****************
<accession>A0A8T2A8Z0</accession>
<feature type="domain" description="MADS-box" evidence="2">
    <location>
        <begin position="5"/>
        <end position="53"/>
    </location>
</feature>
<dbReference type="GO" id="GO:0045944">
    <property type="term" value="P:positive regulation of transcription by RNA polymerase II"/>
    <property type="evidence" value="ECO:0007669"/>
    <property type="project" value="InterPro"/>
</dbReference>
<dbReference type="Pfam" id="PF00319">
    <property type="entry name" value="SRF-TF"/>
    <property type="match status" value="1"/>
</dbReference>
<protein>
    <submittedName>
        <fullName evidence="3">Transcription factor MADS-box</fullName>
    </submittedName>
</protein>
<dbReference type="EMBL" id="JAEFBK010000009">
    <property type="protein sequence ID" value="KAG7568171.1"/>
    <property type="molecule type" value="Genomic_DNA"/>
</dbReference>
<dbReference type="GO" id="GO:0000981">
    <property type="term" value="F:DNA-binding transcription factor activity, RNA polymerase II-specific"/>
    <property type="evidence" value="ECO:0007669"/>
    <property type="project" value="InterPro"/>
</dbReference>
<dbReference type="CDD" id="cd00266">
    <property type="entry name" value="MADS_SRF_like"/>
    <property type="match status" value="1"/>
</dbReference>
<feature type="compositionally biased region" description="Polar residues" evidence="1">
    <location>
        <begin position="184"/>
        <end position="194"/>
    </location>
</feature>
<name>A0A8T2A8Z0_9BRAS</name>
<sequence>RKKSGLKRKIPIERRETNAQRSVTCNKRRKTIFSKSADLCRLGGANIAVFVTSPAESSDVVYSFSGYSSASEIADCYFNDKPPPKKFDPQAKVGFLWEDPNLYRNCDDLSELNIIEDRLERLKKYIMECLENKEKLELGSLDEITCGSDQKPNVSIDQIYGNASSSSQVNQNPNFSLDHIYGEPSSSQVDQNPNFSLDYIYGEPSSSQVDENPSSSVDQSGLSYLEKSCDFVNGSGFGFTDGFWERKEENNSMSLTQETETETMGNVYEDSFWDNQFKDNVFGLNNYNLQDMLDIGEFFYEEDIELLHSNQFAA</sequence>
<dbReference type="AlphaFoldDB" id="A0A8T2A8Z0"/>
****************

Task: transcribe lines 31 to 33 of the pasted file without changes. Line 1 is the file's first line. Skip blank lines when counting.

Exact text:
<dbReference type="CDD" id="cd00266">
    <property type="entry name" value="MADS_SRF_like"/>
    <property type="match status" value="1"/>